The denominator is a bit more straightforward (Fig. 2). There are six different ways of arranging species 2 across 4 sites (see picture below). Since this is the same for species 1, this gives us 6 * 6 for the denominator. Altogether, *p _{1}* = 24/36 ≈ 0.67.

## Calculating *p*_{1} in R:

_{1}

Once we’ve defined *N, N _{1}, N_{2}* and

*j*, we can use the

**choose()**function to evaluate Eq. 2 in R.

```
# Define the number of sites.
N = 4
# Define the number of sites occupied by species 1.
n1 = 2
# Define the number of sites occupied by species 2.
n2 = 2
# Number of sites species 1 and 2 co-occur at.
j = 1
# Probability that species 1 and 2 occur at exactly 1 site.
choose(N, j) * choose(N - j, n2 - j) * choose(N - n2, n1 - j)/
(choose(N, n2) * choose(N, n1))
```

## Using *p*_{j} to assess significance

_{j}

Assessing the statistical significance of an observed co-occurrence relies on the fact that ∑*p _{j}* = 1 for

*j*= max {0,

*N*} to min{

_{1}+ N_{2}– N*N*}. Let’s say

_{1}, N_{2}*Q*represents the observed co-occurrence. To assess whether or not two species co-occur less than expected, we’ll want to know the probability of seeing them co-occur

_{obs}*at least*

*Q*times, ∑

_{obs}*p*for

_{j}*j*= max {0,

*N*} to

_{1}+ N_{2}– N*Q*. If this probability is less than our significance level, say 0.05, then the two species co-occur significantly less than expected by chance.

_{obs}On the other hand, if two species co-occur at a frequency greater than expected, then the probability of seeing them co-occur *Q _{obs}* times or more will be less than the significance level, ∑

*p*for

_{j}*j*=

*Q*to min{

_{obs}*N*}. To find the expected co-occurrence, we can take the weighted sum of each

_{1}, N_{2}*j*with

*p*as the weights. Mathematically, this is ∑(

_{j}*p*×

_{j}*j*) for

*j*= max {0,

*N*} to min{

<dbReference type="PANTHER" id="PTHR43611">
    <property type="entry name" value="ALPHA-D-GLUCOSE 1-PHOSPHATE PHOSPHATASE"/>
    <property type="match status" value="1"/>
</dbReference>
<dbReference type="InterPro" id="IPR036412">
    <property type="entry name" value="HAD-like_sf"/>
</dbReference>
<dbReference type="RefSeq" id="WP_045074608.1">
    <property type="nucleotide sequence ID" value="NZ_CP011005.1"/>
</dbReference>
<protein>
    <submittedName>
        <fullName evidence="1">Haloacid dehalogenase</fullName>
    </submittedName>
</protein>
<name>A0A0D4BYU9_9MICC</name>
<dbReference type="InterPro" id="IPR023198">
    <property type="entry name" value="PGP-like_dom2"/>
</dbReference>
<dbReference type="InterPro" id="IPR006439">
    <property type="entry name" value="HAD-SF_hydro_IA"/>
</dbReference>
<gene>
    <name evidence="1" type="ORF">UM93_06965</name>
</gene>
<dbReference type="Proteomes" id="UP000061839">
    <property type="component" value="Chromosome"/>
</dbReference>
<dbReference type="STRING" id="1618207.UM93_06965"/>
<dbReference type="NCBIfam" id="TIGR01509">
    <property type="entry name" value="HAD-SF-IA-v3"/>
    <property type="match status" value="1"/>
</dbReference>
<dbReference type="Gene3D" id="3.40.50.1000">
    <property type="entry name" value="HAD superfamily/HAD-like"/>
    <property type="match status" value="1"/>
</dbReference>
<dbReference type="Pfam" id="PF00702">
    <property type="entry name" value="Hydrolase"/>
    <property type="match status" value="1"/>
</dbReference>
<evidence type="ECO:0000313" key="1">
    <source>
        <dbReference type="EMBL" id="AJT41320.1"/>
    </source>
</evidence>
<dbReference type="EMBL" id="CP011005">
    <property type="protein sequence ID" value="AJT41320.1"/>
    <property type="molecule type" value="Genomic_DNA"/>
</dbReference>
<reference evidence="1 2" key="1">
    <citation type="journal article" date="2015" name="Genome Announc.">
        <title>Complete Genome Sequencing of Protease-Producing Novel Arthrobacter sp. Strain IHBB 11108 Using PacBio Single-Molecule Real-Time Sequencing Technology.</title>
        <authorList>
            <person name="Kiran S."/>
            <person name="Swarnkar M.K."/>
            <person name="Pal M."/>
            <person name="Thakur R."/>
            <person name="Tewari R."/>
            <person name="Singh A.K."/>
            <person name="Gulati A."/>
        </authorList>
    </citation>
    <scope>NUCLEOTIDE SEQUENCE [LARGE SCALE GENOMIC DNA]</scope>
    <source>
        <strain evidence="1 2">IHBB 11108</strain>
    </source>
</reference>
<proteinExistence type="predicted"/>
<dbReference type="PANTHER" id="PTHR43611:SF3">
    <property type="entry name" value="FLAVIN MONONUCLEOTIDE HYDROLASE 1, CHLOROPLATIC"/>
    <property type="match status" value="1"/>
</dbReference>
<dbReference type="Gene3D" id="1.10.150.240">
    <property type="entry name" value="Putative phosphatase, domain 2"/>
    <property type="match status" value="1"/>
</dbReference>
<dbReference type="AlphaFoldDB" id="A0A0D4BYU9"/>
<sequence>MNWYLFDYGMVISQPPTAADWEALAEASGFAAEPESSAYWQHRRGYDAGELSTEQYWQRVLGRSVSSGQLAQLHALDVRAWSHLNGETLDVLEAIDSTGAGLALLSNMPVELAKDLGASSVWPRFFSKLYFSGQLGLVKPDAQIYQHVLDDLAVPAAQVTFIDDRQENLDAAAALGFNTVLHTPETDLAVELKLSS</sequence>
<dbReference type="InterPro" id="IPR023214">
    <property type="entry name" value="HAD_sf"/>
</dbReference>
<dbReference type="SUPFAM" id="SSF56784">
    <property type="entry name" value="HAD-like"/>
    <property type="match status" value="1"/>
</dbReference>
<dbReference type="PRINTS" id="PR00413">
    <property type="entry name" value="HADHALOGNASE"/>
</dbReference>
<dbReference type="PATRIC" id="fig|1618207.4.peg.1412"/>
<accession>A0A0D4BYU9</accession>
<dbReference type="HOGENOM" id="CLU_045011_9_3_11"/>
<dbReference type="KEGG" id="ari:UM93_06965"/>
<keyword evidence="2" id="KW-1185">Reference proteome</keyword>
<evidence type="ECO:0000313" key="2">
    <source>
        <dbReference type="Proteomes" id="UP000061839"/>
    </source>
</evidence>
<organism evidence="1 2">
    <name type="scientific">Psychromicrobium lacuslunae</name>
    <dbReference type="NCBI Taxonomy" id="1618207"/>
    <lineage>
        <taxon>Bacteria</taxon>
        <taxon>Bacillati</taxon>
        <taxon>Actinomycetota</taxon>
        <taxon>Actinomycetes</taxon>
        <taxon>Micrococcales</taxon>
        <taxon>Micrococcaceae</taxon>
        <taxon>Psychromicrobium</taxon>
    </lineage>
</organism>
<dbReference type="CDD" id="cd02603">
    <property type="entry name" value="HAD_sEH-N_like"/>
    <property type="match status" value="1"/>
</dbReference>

_{1}+ N_{2}– N*N*}.

_{1}, N_{2}## Assessing species co-occurrence significance: an example

Imagine we’ve sampled 30 sites and found two lizard species co-occur at 6 sites. Species 1 is present at 10 sites and species 2 at 25 sites. Do these species occur more or less frequently than expected by chance?

To answer this question, we can use our code from above with a few modifications:

```
# Define the number of sites.
N = 30
# Define the number of sites occupied by species 1.
n1 = 10
# Define the number of sites occupied by species 2.
n2 = 25
# Number of sites species 1 and 2 co-occur at.
j = max(0, n1 + n2 - N):min(n1, n2)
# Probability that species 1 and 2 occur at exactly j sites.
pj = choose(N, j) * choose(N - j, n2 - j) * choose(N - n2, n1 - j)/
(choose(N, n2) * choose(N, n1))
# Show table for j, pj, and the cumulative distribution.
round(data.frame(j, pj, sumPj = cumsum(pj)), 4)
```

The probability of the two lizard species randomly co-occurring at 6 sites or less is 0.0312 (*p _{5} + p_{6}*). Assuming a significance level of 0.05, we can conclude the two lizard species occur less frequently than expected by chance. On the other hand, the probability of the two lizard species co-occurring at 6 sites or more is 0.9982 (

*p*or 1 – p

_{6}+ p_{7}+ p_{8}+ p_{9}+ p_{10}_{5}). Additionally, the expected co-occurrence is 8 sites.

```
# Expected number of co-occurrence.
sum(pj * j)
```

## Using the probabilistic model of co-occurrence in practice

Now that we’ve worked through understanding the probabilistic model of co-occurrence for two species, how can we extend this to multiple pairs of species? Luckily, the R package ‘*cooccur*‘ can do this for us. Check out our blog post to see how to create co-occurrence networks using ‘*cooccur*‘ and ‘*visNetwork*‘. Hopefully, you’ll now have a good understanding of how they calculate probabilities of species co-occurrence and can replicate their results if you desire. As always, happy networking!

### Citation

Veech, J. A. (2012). A probabilistic model for analysing species co-occurrence. Global Ecology and Biogeography, 22(2), 252-260. doi:10.1111/j.1466-8238.2012.00789.x